The Jakarta Post
Lawmakers have decided a voting mechanism to select the next speaker of the House of Representatives, instead of automatically granting the position to the Indonesian Democratic Party of Struggle (PDI-P), which secured the largest number of votes in the 2014 legislative election.
The increasing demand for a change to the manner of selection for the House's next speaker has been included in the revision of an internal regulation, the Legislative Institution Law, known as MD3.
According to critics, the revision would decrease the House's performance in the future, instead of improving it as claimed by lawmakers.
A plenary meeting discussing such a revision on Tuesday witnessed a heated debate among lawmakers, who apparently divided into two groups based on the coalitions supporting the two presidential candidates contesting the election on Wednesday.
PDI-P lawmakers suspected that the increased demand to change the procedure aimed to resist the party's influence in the next House and the sharpened rivalry between the party's presidential ticket, Joko Widodo-Jusuf Kalla and Prabowo Subianto-Hatta Rajasa, who are supported by six political parties including the Golkar Party and the Prosperous Justice Party (PKS).
'It is clear to us that [the revision] aims to attack the PDI-P, which should automatically hold the position of next House speaker. We had earlier agreed to raise a discussion due to the revision after the election in order to avoid political interest from each member of our party,' PDI-P lawmaker Eva Kusuma Sundari told the meeting.
Lawmaker Abdul Malik Haramain from the National Awakening Party (PKB), one of four political parties within the PDI-P-led coalition, also raised similar concerns, emphasizing that 'the will for power is obviously reflected through the demand for change to the mechanism to select the next House speaker.'
With the absence of the lawmakers from PDI-P and its two allies PKB and the People's Conscience Party (Hanura), who left the meeting after a deadlock, the remaining factions passed the revisions on the law.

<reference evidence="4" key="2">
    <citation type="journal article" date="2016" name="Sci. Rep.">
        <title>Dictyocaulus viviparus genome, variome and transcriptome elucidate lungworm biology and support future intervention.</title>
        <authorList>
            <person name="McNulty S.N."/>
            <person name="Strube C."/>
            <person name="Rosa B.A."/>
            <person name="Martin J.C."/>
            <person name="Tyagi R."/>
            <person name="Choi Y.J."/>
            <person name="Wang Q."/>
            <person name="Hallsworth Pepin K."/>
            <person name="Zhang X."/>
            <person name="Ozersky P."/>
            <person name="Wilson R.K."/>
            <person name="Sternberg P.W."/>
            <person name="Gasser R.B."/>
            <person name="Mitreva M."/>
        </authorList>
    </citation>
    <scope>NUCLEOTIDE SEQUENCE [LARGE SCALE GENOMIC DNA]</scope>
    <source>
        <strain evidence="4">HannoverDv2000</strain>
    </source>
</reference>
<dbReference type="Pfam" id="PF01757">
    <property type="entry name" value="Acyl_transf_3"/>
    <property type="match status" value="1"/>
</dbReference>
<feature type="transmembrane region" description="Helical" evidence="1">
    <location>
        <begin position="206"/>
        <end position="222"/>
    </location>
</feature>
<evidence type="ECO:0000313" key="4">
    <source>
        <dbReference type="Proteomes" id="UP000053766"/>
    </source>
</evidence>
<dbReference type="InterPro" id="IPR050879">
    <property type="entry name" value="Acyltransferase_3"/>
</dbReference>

The result of the legislative election last April showed that there was no dominant party in this year's legislative election, which differs from the 2009 election that saw the ruling Democratic Party secure 150 seats of the total 560 seats in the House.
The PDI-P, which secured only 109 seats in the legislative election, will lose the vote to select the new House speaker should the House approve such a mechanism, even with the combined legislative strength of all the parties in its coalition ' the NasDem Party, the PKB and the Hanura Party ' with a total of 207 seats.
Separately, Law and Human Rights Minister Amir Syamsuddin said that the House has the final say.
'The government is not in a position to meddle with the House's authority, which has no connection with the government,' said Amir, who is also a senior Democratic Party politician.
In late May, the court ruled that the House did not have the authority to specifically allocate any state funds for 'activities and types of spending' to help prevent corrupt practices amid a number of the House's budgetary members facing graft charges.
Legal activist Ronald Rofiandri from the Center of Indonesian Legal and Policies Studies (PSHKI) called on the lawmakers to postpone the deliberation of the bill, which critics have said would shut off public monitoring and accountability if approved.
'The deliberation process and the materials of the proposed revision are setbacks,' he said.
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